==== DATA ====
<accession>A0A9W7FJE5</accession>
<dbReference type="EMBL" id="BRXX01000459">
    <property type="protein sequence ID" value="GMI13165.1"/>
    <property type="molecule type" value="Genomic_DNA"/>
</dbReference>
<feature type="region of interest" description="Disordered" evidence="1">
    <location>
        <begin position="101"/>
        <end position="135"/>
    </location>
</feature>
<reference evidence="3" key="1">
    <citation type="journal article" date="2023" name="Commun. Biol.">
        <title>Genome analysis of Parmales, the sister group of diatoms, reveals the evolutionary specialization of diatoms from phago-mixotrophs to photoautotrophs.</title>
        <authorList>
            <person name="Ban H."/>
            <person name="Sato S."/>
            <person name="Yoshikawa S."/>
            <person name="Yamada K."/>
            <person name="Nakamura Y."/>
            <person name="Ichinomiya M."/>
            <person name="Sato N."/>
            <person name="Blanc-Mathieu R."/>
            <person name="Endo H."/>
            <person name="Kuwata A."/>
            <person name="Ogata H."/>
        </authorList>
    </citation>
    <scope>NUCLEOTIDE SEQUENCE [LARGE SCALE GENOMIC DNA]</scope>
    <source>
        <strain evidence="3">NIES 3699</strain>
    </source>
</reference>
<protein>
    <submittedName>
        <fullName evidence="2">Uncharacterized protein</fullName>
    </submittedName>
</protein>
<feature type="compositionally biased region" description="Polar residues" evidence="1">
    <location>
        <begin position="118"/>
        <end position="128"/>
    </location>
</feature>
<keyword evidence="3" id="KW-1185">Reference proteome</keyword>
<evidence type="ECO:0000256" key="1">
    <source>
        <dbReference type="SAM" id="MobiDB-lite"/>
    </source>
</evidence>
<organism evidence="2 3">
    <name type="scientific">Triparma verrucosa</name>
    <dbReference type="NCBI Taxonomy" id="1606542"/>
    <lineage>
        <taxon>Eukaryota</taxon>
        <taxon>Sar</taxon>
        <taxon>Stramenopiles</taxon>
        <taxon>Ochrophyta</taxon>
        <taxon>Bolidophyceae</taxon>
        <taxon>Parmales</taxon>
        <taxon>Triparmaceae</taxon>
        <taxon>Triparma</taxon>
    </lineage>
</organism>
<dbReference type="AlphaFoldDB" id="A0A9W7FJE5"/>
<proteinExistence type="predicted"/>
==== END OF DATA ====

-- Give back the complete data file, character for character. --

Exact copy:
<accession>A0A9W7FJE5</accession>
<dbReference type="EMBL" id="BRXX01000459">
    <property type="protein sequence ID" value="GMI13165.1"/>
    <property type="molecule type" value="Genomic_DNA"/>
</dbReference>
<feature type="region of interest" description="Disordered" evidence="1">
    <location>
        <begin position="101"/>
        <end position="135"/>
    </location>
</feature>
<reference evidence="3" key="1">
    <citation type="journal article" date="2023" name="Commun. Biol.">
        <title>Genome analysis of Parmales, the sister group of diatoms, reveals the evolutionary specialization of diatoms from phago-mixotrophs to photoautotrophs.</title>
        <authorList>
            <person name="Ban H."/>
            <person name="Sato S."/>
            <person name="Yoshikawa S."/>
            <person name="Yamada K."/>
            <person name="Nakamura Y."/>
            <person name="Ichinomiya M."/>
            <person name="Sato N."/>
            <person name="Blanc-Mathieu R."/>
            <person name="Endo H."/>
            <person name="Kuwata A."/>
            <person name="Ogata H."/>
        </authorList>
    </citation>
    <scope>NUCLEOTIDE SEQUENCE [LARGE SCALE GENOMIC DNA]</scope>
    <source>
        <strain evidence="3">NIES 3699</strain>
    </source>
</reference>
<protein>
    <submittedName>
        <fullName evidence="2">Uncharacterized protein</fullName>
    </submittedName>
</protein>
<feature type="compositionally biased region" description="Polar residues" evidence="1">
    <location>
        <begin position="118"/>
        <end position="128"/>
    </location>
</feature>
<keyword evidence="3" id="KW-1185">Reference proteome</keyword>
<evidence type="ECO:0000256" key="1">
    <source>
        <dbReference type="SAM" id="MobiDB-lite"/>
    </source>
</evidence>
<organism evidence="2 3">
    <name type="scientific">Triparma verrucosa</name>
    <dbReference type="NCBI Taxonomy" id="1606542"/>
    <lineage>
        <taxon>Eukaryota</taxon>
        <taxon>Sar</taxon>
        <taxon>Stramenopiles</taxon>
        <taxon>Ochrophyta</taxon>
        <taxon>Bolidophyceae</taxon>
        <taxon>Parmales</taxon>
        <taxon>Triparmaceae</taxon>
        <taxon>Triparma</taxon>
    </lineage>
</organism>
<dbReference type="AlphaFoldDB" id="A0A9W7FJE5"/>
<proteinExistence type="predicted"/>